OK, all of that is bad enough.  But then you would use the occasion of the death of five policemen to try to blame the American public or "society" for what is in fact one hundred percent your own personal failure?  It's beyond disgusting.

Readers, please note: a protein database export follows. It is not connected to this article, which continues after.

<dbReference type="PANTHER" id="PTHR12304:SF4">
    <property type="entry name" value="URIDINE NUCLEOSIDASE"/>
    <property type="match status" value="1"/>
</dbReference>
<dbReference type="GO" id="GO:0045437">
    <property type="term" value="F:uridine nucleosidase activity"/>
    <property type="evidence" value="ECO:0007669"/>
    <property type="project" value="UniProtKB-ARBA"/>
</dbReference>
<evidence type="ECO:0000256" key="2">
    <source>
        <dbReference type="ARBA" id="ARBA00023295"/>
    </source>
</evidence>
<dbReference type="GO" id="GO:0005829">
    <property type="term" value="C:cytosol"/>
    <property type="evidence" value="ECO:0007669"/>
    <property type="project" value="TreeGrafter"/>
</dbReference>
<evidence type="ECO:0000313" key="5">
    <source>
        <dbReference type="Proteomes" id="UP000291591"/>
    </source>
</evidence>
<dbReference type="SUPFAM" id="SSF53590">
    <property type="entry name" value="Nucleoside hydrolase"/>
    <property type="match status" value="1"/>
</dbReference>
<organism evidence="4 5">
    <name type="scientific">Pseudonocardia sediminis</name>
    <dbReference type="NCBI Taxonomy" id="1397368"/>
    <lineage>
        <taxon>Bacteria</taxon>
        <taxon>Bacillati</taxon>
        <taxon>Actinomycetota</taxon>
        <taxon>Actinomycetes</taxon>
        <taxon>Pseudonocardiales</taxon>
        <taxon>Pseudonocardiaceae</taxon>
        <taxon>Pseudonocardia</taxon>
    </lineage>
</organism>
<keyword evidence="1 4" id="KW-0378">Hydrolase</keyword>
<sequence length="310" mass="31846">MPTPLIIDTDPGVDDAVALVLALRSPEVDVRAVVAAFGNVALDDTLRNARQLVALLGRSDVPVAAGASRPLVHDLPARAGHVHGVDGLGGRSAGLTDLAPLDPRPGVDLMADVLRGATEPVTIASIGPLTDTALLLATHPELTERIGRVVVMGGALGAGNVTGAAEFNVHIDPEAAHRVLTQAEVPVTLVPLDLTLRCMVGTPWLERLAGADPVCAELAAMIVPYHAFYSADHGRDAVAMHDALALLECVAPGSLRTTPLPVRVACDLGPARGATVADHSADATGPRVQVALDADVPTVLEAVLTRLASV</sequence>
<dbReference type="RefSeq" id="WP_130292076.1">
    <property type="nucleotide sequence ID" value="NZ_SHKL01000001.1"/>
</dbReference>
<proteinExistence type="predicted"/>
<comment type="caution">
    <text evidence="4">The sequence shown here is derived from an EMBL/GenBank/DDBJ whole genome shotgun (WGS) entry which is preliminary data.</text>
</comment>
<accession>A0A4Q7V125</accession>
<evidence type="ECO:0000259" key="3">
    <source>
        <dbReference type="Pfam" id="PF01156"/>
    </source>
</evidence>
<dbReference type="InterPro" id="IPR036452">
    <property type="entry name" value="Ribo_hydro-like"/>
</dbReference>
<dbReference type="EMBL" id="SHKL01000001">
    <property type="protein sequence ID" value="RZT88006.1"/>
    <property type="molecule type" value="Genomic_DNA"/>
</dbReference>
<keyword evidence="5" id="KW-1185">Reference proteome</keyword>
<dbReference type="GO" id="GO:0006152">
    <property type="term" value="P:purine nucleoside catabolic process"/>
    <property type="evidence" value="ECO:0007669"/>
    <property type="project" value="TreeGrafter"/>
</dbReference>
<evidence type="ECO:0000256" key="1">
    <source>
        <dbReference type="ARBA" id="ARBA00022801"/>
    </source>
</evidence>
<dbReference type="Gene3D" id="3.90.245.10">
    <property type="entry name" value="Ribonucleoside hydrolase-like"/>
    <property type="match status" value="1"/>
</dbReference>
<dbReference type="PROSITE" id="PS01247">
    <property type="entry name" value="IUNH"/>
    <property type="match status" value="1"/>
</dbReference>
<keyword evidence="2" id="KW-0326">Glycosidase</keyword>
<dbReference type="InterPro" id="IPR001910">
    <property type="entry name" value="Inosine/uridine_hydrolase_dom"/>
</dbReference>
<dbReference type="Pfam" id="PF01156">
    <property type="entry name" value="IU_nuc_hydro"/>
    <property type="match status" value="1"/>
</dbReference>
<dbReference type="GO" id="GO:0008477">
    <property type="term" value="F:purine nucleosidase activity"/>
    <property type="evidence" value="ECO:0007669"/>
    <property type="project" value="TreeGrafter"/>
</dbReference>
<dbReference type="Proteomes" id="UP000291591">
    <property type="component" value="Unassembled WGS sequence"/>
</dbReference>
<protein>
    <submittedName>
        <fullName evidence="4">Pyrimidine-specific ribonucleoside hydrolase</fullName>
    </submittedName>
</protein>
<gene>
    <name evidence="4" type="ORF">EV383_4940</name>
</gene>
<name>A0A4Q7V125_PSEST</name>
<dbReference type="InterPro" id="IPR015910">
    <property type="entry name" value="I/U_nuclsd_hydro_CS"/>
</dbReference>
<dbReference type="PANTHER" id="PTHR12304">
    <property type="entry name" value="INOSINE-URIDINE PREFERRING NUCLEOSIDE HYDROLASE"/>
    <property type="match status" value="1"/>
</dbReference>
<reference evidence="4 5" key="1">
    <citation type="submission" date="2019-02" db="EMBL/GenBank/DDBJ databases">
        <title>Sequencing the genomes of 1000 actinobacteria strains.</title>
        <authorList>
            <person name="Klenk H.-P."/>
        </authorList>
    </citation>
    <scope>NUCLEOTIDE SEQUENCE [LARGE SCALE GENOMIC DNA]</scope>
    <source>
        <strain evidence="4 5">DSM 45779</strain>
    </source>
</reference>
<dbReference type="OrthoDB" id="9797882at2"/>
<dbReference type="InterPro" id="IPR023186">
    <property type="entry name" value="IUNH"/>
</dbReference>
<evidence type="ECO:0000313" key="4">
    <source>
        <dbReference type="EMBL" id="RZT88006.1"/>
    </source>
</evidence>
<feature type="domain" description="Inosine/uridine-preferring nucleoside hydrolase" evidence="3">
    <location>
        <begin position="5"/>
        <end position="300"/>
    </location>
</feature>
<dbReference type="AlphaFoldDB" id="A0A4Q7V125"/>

Are any other of the statements in the quoted paragraph above any more hinged onto reality?  "We refuse to fund drug treatment and mental health programs."  Huh?  You sure wouldn't get that impression about "drug treatment programs" from reading the National Drug Control Budget from your Office of National Drug Control Policy.  The budget shows federal spending for drug treatment programs at over $12 billion per year and growing by almost $1 billion per year in recent years.  And the list of programs is endless: There's the Medicare & Medicaid-funded Substance Abuse and Treatment Services Program (over $6 billion right there!), the Substance Abuse Treatment for Veterans Program ($708 million!), the Substance Abuse Prevention and Treatment Block Grant Program (another $1.5 billion!), the Screening, Brief Intervention and Referral to Treatment Program, the Treatment Research Program (another $707 million!), the Substance Use Disorders Treatment for Military Service Members/Families Program, the Drug Free Communities Program, the High Intensity Drug Trafficking Areas Program, the Primary Care and Addiction Services Integration Program, the Homeless Assistance Grants Program, the Drug Courts Program, the Offender Re-entry Program/Prisoner Re-entry Initiative, the Bureau of Prisons Drug Treatment Efforts, and the Judiciary Treatment Efforts; and that's before we get to drug prevention programs like the International Organized Crime Intelligence and Operations Center, the Substance Abuse Prevention and Treatment Block Grants, the Education Prevention Efforts, the Prevention Research Program, the Drugged Driving Program; and I'm far from done, but isn't this enough?  Can anyone even think of some kind of drug treatment or prevention program that the federal government is not funding?  And then we can start in on the equally endless list of "mental health" programs that get annual funding from the feds: the Community Mental Health Services Block Grants, the Youth Violence Prevention Program, the Project Aware State Grants (new in 2014!), the Mental Health First Aid Program, the National Child Traumatic Stress Program, the Children & Family Program, the Consumer and Family Network Grants, Project LAUNCH, the Primary & Behavioral Healthcare Integration Program, the Suicide Prevention Program, the Homelessness Prevention Program, the Criminal & Juvenile Justice Programs, the Grants For Adult Trauma Screening & Brief Intervention Program, the Children's Mental Health Services Program, the PATH Homelessness Program, the Protection and Advocacy Program, the endless grants to the National Institutes of Health for research (over $2 billion per year right there!) -- and again, I am far from done.